Can a Restaurant’s Secret Ingredient Be… Wallpaper?

The Missing Ingredient film

The interior décor of Gino’s restaurant in New York City became iconic for its unique zebra motif wallpaper. The pattern later took on a life of its own.

In 1945, Gino of Capri restaurant opened on the Upper East Side of New York City. It quickly became an institution with regular bold-face customers, who included the likes of Ed Sullivan, Frank Sinatra, and the fashion set. Gino’s had it all – good food, great company, and a certain cachet that kept it hot for decades. What was owner Gino Circiello’s secret ingredient for keeping that prestige in tact in a city where thousands of restaurants go under every year? There were many, from its red sauce to its homey atmosphere to its iconic wallpaper.

Yes, that’s right, wallpaper. Gino became famous partly for its décor. In the otherwise plain space, zebras leapt of the blood-red walls, chased by arrows in a now-iconic pattern that design lovers will surely recognize. The motif, which was sketched by a friend as an homage to the restaurateur’s passion for hunting, was printed on wallpaper and hung in Gino’s dining room.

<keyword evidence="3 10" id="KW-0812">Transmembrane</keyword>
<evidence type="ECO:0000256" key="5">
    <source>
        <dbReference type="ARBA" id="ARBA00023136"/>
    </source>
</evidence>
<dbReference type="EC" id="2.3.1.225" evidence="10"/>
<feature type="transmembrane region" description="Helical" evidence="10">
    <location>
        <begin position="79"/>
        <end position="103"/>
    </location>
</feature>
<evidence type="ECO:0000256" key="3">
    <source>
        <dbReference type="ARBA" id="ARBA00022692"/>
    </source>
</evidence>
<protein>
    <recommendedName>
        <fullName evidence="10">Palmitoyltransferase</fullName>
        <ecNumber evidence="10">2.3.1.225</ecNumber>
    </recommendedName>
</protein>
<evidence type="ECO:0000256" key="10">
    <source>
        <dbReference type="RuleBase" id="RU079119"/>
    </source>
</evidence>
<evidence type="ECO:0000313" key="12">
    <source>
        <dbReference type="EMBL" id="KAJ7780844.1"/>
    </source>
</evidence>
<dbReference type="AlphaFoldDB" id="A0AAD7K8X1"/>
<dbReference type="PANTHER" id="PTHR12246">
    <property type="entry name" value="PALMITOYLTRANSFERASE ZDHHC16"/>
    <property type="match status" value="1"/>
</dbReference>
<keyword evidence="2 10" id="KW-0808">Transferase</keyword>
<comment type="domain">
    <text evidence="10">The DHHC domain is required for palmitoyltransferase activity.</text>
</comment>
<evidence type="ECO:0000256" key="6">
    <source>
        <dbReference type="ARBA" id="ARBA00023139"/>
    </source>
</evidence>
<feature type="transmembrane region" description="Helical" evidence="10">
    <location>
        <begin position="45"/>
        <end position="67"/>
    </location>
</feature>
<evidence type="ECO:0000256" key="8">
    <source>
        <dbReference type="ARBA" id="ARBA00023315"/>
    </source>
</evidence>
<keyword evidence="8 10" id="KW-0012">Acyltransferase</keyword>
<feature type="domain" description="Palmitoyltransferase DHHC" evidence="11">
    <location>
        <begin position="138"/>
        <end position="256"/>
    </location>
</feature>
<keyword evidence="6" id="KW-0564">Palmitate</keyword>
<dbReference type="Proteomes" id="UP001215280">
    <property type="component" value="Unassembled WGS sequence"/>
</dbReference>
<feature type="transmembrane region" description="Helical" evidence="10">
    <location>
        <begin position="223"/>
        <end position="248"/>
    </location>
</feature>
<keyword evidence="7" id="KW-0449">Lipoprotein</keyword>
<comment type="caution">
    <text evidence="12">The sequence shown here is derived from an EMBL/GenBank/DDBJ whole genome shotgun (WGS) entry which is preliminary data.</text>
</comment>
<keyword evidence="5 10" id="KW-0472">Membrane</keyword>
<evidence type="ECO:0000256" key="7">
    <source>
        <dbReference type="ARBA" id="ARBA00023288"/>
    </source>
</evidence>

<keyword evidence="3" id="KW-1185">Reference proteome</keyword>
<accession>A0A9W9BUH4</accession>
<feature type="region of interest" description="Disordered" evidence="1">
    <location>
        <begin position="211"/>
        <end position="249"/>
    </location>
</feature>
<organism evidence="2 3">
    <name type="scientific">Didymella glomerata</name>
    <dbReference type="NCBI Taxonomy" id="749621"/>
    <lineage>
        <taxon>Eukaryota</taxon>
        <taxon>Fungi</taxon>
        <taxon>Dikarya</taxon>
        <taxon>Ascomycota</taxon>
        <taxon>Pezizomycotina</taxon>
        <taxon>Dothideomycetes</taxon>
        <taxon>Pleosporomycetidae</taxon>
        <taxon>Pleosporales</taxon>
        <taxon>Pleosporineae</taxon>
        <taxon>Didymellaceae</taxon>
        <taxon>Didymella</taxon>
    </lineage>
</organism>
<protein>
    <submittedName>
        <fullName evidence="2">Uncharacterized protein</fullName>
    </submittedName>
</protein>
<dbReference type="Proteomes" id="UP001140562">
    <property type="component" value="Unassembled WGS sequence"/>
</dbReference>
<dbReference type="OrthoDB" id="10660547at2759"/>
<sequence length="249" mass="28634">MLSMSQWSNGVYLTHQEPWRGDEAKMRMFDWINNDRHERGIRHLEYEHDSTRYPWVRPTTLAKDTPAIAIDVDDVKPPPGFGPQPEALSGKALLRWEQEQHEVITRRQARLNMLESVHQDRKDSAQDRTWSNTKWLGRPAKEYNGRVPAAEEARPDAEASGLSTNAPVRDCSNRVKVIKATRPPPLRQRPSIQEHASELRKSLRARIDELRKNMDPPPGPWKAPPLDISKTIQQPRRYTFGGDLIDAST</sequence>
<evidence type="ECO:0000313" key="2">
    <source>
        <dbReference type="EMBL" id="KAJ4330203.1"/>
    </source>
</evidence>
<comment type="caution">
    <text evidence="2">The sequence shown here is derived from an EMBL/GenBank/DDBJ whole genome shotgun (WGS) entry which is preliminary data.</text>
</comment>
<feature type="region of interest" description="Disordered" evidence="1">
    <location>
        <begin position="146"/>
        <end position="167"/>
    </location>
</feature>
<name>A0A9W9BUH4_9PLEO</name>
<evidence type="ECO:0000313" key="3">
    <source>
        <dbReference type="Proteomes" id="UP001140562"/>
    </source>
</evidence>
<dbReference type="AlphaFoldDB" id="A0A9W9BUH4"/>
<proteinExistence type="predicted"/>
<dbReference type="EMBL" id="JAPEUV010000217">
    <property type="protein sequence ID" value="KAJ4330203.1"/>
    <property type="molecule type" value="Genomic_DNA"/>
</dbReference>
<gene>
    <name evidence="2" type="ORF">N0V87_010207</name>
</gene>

Decades later, the pattern was immortalized in films including The Royal Tennenbaums and Mighty Aphrodite. It saw another resurgence around 2010, when celebrated textiles house Scalamandré reissued the wallpaper, then entered into licensing agreements that lent the pattern to vases, china, dog beds, napkins, pillows, bedding, umbrellas, and more. (Though accounts vary, the print was reportedly not manufactured by Scalamandré until the 1970s, after Gino’s original wallpaper was ruined in a fire.) Kate Spade and Barneys used it in retail installations. Suddenly a print that was never meant to be seen outside of Gino’s was everywhere.

Gino’s closed around that same time, but Pescatore, another Italian restaurant not far away, was looking to reinvent itself in the face of declining profits. It had great service and excellent food, but something just wasn’t clicking. Could it be…the wallpaper? Pescatore owner Charles Devigne thought so, and embarked on a journey to paste his walls with Gino’s now famous print. Outraged detractors, loyal staff, and regulars of Gino’s cried foul, and serious drama ensued.

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The Missing Ingredient documentary poster